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Update on the corticomedullary interaction in the adrenal gland.
Endocr. Dev. 20, 28-37 (2011)
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The adrenal gland is formed by the adrenal medulla and the adrenal cortex. Both tissues descend from different origins during embryonal development. While the chromaffin cells are derived from the neural crest, the adrenocortical cells stem from a cell condensation in the celomic epithelium. Already during adrenal organogenesis, close interactions between the two tissue types are necessary for the differentiation, morphogenesis and survival of the adrenal gland. Moreover, the communication between the chromaffin and adrenocortical cells ensures a regular function of the adult adrenal gland including the regulation of hormone synthesis and responses to stress. This is even more important since the cortical-chromaffin crosstalk is also relevant for the pathogenesis of different diseases. In the past decade, significant progress in the understanding of the cortical-chromaffin communication has been made. Here, we summarize the insights gained from in vitro studies, from animal models and from clinical observations.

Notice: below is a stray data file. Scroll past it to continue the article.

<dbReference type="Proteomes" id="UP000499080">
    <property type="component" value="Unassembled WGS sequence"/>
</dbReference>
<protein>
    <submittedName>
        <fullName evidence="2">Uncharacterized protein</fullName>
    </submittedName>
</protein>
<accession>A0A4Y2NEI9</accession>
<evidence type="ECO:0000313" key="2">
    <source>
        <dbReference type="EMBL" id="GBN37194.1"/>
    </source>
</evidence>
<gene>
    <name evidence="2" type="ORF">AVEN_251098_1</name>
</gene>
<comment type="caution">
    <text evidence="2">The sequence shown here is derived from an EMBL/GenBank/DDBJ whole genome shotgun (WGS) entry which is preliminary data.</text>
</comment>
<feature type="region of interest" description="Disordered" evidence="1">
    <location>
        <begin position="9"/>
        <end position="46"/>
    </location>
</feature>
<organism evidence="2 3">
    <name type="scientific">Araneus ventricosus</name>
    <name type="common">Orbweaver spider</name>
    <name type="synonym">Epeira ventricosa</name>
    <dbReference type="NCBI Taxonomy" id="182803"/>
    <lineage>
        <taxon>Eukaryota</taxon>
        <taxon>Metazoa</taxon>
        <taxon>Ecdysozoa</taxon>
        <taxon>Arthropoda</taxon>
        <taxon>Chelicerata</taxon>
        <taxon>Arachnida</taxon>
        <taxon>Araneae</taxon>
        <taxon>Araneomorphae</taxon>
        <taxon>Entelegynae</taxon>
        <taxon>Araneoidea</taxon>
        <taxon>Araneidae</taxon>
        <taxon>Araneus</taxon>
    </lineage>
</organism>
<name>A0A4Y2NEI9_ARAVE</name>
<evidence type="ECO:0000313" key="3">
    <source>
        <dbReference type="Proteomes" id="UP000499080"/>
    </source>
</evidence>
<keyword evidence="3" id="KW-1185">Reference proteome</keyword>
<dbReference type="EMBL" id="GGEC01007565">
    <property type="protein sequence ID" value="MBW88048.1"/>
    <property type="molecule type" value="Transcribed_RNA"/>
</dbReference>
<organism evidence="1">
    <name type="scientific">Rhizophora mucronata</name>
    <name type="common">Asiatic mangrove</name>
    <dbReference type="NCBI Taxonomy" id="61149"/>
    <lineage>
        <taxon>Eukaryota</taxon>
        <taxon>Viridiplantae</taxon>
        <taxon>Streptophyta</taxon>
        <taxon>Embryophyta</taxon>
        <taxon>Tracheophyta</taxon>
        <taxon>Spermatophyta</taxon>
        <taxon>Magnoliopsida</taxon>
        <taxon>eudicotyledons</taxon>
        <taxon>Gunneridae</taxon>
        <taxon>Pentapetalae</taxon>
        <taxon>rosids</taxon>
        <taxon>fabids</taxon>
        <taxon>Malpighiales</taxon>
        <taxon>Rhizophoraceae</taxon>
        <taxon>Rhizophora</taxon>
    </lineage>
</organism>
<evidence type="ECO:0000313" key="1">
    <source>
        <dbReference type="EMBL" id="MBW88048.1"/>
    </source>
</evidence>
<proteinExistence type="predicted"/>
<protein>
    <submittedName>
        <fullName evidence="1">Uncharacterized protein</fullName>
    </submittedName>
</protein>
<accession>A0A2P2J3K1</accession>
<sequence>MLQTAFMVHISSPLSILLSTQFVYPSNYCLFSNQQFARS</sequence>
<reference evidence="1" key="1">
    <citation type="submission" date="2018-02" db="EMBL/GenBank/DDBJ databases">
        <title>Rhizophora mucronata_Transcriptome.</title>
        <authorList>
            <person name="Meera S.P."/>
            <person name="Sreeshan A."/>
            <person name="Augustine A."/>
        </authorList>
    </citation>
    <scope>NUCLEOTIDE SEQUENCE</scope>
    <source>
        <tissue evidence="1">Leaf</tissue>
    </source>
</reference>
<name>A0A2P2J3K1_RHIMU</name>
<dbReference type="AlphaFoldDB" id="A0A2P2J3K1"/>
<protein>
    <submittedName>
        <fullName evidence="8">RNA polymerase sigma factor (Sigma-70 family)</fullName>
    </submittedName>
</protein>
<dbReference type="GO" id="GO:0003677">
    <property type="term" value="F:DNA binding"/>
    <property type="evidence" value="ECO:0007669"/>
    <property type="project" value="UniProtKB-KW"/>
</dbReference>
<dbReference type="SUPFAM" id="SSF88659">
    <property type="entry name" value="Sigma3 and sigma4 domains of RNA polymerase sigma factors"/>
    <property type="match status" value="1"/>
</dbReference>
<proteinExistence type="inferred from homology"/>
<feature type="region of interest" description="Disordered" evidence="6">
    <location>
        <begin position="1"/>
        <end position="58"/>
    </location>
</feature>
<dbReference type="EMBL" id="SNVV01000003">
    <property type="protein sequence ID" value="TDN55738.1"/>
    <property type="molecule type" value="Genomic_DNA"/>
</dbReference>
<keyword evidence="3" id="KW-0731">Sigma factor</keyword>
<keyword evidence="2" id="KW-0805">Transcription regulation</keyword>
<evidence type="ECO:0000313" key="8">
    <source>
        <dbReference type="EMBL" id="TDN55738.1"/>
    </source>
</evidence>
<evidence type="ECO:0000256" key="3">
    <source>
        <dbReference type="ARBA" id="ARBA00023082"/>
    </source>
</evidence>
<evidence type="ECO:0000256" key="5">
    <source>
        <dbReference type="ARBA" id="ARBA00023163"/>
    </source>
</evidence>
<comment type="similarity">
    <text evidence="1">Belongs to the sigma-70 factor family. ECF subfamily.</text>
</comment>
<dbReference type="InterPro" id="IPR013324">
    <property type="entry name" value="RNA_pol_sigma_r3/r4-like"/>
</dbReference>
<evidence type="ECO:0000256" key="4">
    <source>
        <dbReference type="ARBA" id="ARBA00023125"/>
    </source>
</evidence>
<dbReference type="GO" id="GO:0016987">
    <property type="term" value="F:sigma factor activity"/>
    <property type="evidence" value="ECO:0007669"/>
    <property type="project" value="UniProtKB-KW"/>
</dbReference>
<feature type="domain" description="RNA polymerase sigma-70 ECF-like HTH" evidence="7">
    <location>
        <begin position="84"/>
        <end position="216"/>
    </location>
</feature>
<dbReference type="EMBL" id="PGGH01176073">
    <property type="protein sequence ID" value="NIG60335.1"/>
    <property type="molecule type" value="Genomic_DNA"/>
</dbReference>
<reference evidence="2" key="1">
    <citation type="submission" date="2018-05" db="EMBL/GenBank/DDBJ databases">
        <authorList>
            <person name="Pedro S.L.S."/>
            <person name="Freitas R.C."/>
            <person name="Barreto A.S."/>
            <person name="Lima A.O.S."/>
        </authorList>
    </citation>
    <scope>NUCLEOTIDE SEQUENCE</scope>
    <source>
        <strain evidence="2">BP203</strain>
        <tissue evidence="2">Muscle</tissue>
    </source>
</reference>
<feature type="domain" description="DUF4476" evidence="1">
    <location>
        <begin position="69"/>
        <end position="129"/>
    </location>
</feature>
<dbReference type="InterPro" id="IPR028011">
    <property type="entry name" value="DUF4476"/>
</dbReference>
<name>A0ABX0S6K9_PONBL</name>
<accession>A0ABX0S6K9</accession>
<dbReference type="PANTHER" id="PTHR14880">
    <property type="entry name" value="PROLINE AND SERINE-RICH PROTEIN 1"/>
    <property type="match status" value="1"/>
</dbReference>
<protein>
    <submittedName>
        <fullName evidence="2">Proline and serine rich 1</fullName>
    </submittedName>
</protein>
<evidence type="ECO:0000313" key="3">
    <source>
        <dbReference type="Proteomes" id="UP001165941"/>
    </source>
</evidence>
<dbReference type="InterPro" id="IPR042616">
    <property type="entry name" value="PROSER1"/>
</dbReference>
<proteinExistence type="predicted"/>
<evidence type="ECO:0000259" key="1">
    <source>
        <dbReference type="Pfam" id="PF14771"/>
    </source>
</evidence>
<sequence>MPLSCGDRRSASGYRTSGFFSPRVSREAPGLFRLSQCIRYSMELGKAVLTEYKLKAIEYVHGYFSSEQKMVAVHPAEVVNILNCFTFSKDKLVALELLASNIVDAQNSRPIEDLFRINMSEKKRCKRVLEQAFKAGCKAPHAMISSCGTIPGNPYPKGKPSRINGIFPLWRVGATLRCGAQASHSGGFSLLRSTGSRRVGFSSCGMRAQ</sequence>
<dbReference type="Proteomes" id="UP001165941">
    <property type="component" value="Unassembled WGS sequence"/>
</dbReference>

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Publikationstyp Artikel: Journalartikel
ISSN (print) / ISBN 1421-7082
Zeitschrift Endocrine Development
Quellenangaben Band: 20, Seiten: 28-37
Begutachtungsstatus Peer reviewed
Institut(e) Institute for Pancreatic Beta Cell Research (IPI)